getout, you have a certain unwarranted defensiveness. You have posted numerous times on the advantages of H2, I have posted numerous times on the impossibility of using H2, I am knowledgeable on the subject. I assumed post hoc ergo propter hoc, apparently I was wrong, my apologies.

Quote:
Corporations that rely on illegal alien hiring need to find a different way.
Any suggestions other than systems designed very carefully to be impossible to implement? My question was a serious one. Do you have a system in mind that will work? Refresh your memory with my prior post if you need to. [that was not an attack, merely a suggestion]

There are many many people who do not like the current system, but there seems to be no workable solution coming from them.
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Old 02-26-2010, 01:48 PM
 
14,307 posts, read 11,146,155 times
Reputation: 2130
Clarks, as getout and I already stated, if ANY business cannot or will not operate within the laws of this country then they should fail and go out of business. It is really that simple.

I am not concerned that our crops won't get picked without illegals or that prices will supposedly go sky high. I know better than that and so do you. And the pro-illegal side claims that WE use fear tactics?
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Old 02-26-2010, 02:06 PM
 
Location: Central Coast
2,014 posts, read 4,720,267 times
Reputation: 815
Quote:
Clarks, as getout and I already stated, if ANY business cannot or will not operate within the laws of this country then they should fail and go out of business. It is really that simple.

I am not concerned that our crops won't get picked without illegals or that prices will supposedly go sky high. I know better than that and so do you. And the pro-illegal side claims that WE use fear tactics?
You are wrong, now, you have every right to believe what you wish, I cannot alter that, but persisting in a line of thinking, completely outside the bounds of ones experience is not the greatest thing to do.

If you think I am wrong, explain why.
While you are there, tell me why there are no black or white Americans working in the California produce fields?
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Old 02-26-2010, 02:46 PM
 
Location: ...at a 3AM epiphany
2,206 posts, read 2,137,548 times
Reputation: 453
Quote:
Originally Posted by Clarks View Post
You are wrong, now, you have every right to believe what you wish, I cannot alter that, but persisting in a line of thinking, completely outside the bounds of ones experience is not the greatest thing to do.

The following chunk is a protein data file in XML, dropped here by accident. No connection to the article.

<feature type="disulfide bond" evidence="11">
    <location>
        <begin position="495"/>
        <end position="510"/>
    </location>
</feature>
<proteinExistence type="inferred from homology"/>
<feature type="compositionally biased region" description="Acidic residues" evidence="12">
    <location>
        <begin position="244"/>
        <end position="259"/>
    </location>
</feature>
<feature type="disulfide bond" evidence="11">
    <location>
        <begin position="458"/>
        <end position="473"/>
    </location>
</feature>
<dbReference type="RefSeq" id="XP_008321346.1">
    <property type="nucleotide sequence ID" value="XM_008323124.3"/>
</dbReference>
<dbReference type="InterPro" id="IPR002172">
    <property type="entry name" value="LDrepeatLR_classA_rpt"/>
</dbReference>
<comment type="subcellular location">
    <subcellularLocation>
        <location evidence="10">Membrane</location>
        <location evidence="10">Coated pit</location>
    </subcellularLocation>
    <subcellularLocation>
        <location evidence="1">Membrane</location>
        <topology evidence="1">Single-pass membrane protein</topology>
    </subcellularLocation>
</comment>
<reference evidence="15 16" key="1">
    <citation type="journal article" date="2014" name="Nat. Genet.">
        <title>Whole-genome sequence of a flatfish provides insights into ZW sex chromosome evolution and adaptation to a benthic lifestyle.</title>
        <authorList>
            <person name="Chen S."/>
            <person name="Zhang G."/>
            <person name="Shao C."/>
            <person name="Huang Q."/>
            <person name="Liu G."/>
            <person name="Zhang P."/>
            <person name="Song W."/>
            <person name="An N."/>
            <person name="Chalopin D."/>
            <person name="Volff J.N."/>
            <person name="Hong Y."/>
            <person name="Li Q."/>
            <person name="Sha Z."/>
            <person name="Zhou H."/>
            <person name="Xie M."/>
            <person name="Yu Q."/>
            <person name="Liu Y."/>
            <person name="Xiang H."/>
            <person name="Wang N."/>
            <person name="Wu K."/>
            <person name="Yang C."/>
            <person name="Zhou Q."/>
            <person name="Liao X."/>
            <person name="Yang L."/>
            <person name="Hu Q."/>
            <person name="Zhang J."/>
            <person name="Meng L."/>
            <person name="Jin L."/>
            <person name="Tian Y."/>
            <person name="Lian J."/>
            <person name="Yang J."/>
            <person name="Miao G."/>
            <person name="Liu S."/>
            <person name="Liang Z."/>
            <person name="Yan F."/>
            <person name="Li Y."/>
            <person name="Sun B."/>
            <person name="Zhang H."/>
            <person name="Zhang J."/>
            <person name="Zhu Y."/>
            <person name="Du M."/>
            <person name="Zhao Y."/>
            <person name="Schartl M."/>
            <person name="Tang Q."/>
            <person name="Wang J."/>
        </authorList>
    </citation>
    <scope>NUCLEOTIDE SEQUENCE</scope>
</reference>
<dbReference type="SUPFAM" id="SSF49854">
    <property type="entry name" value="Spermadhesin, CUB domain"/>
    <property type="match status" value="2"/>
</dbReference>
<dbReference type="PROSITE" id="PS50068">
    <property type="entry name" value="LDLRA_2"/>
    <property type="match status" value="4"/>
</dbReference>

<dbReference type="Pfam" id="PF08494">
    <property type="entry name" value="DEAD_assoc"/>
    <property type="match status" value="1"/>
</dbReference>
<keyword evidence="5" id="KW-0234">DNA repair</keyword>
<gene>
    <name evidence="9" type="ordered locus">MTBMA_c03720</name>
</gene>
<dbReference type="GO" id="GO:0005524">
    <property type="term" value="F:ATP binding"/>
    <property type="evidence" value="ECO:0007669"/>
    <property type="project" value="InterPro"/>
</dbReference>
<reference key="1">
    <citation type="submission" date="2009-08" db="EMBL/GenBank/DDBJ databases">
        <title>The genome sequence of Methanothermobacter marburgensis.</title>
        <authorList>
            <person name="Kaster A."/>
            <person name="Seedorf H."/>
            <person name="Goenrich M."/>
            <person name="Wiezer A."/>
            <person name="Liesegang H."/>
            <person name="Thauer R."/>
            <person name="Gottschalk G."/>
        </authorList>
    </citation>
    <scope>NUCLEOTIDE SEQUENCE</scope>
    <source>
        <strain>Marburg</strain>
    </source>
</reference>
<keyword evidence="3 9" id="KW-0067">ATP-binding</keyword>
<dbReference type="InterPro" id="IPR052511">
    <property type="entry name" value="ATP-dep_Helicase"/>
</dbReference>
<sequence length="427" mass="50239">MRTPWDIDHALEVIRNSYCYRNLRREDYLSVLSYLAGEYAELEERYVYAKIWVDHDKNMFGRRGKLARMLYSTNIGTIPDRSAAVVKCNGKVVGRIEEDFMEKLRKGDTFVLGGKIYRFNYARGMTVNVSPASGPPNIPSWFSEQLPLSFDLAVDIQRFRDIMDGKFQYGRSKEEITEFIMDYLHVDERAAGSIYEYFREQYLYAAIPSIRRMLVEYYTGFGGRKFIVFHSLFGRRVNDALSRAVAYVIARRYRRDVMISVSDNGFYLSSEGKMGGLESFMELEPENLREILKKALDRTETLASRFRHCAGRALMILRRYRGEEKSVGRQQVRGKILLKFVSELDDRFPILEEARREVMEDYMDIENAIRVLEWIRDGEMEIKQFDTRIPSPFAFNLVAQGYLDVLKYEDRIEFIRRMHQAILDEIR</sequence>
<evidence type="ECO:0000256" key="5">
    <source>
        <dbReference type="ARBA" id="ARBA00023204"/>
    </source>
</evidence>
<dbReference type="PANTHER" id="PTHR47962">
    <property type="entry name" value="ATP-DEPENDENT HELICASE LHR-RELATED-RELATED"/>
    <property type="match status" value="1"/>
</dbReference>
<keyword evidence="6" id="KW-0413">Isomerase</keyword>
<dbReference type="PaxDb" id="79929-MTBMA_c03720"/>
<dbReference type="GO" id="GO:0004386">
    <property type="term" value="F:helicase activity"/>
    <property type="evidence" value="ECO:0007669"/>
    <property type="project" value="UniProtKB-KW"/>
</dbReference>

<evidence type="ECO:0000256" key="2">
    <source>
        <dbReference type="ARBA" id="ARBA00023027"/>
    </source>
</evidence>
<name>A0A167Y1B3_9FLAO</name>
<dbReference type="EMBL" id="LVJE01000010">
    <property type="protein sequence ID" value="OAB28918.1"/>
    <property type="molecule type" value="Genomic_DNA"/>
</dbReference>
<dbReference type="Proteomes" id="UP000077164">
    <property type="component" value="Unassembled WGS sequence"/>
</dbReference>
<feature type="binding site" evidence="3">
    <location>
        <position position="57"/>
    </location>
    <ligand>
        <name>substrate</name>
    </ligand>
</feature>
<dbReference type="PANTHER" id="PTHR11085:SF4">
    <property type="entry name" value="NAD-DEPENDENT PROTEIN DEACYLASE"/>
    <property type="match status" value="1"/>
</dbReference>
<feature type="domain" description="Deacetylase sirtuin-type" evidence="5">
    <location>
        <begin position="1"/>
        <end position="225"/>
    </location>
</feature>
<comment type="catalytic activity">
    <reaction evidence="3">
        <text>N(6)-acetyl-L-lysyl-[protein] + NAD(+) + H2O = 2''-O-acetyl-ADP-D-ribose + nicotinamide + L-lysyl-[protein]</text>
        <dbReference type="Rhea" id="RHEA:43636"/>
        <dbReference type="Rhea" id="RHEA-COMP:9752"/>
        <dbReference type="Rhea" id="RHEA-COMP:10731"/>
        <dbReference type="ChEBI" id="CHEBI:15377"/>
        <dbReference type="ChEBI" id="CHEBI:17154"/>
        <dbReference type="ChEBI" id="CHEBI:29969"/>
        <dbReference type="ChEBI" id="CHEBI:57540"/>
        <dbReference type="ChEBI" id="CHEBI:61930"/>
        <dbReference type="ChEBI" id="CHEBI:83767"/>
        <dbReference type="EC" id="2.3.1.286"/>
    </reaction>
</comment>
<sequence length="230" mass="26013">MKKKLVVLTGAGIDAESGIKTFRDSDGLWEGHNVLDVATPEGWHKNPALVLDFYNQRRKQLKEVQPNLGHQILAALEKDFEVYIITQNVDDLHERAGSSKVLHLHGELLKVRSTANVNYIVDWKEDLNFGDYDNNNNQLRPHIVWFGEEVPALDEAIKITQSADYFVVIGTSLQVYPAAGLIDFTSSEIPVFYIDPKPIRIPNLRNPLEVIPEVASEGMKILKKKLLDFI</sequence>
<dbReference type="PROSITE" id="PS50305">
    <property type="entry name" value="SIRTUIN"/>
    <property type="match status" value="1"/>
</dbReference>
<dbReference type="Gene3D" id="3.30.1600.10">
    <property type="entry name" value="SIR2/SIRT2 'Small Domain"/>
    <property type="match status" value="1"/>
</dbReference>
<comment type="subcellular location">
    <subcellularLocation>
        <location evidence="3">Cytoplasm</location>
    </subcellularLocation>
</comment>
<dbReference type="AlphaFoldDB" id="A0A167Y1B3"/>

If you think I am wrong, explain why.
While you are there, tell me why there are no black or white Americans working in the California produce fields?
How about first trying to hire legal immigrants or Americans? You say that cannot/will not happen. OK, work release programs for offenders? Parolees would also LOVE to have a job waiting for them that pays a FAIR wage. Agricultural students, group organizations. It can be done, you just have to work at it. A company in NC, will not disclose their name as I do not have permission to affiliate them with this issue, hired new parolees to build the 5 mile bridge at the Outer Banks. They were very grateful for the work, worked hard and remained loyal. Not ONE criminal incident resulted from hiring work release inmates as well.
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Old 02-26-2010, 02:48 PM
 
1,448 posts, read 2,658,723 times
Reputation: 690
Quote:
Originally Posted by Clarks View Post
You are wrong, now, you have every right to believe what you wish, I cannot alter that, but persisting in a line of thinking, completely outside the bounds of ones experience is not the greatest thing to do.

If you think I am wrong, explain why.
While you are there, tell me why there are no black or white Americans working in the California produce fields?

Mateo is an unusual case. There aren’t many other farmworkers who are still in the fields when they reach their 50s. It’s simply not possible to do this work for decades and not suffer a permanently hunched back, or crooked fingers, or hands so swollen that they look as if someone has attached a valve to a finger and pumped vigorously. The punishing nature of the work helps explain why farmworkers don’t live very long; the National Migrant Resources Program puts their life expectancy at 49 years

The last word: A gringo in the lettuce fields - THE WEEK

http://www.time.com/time/magazine/ar...957458,00.html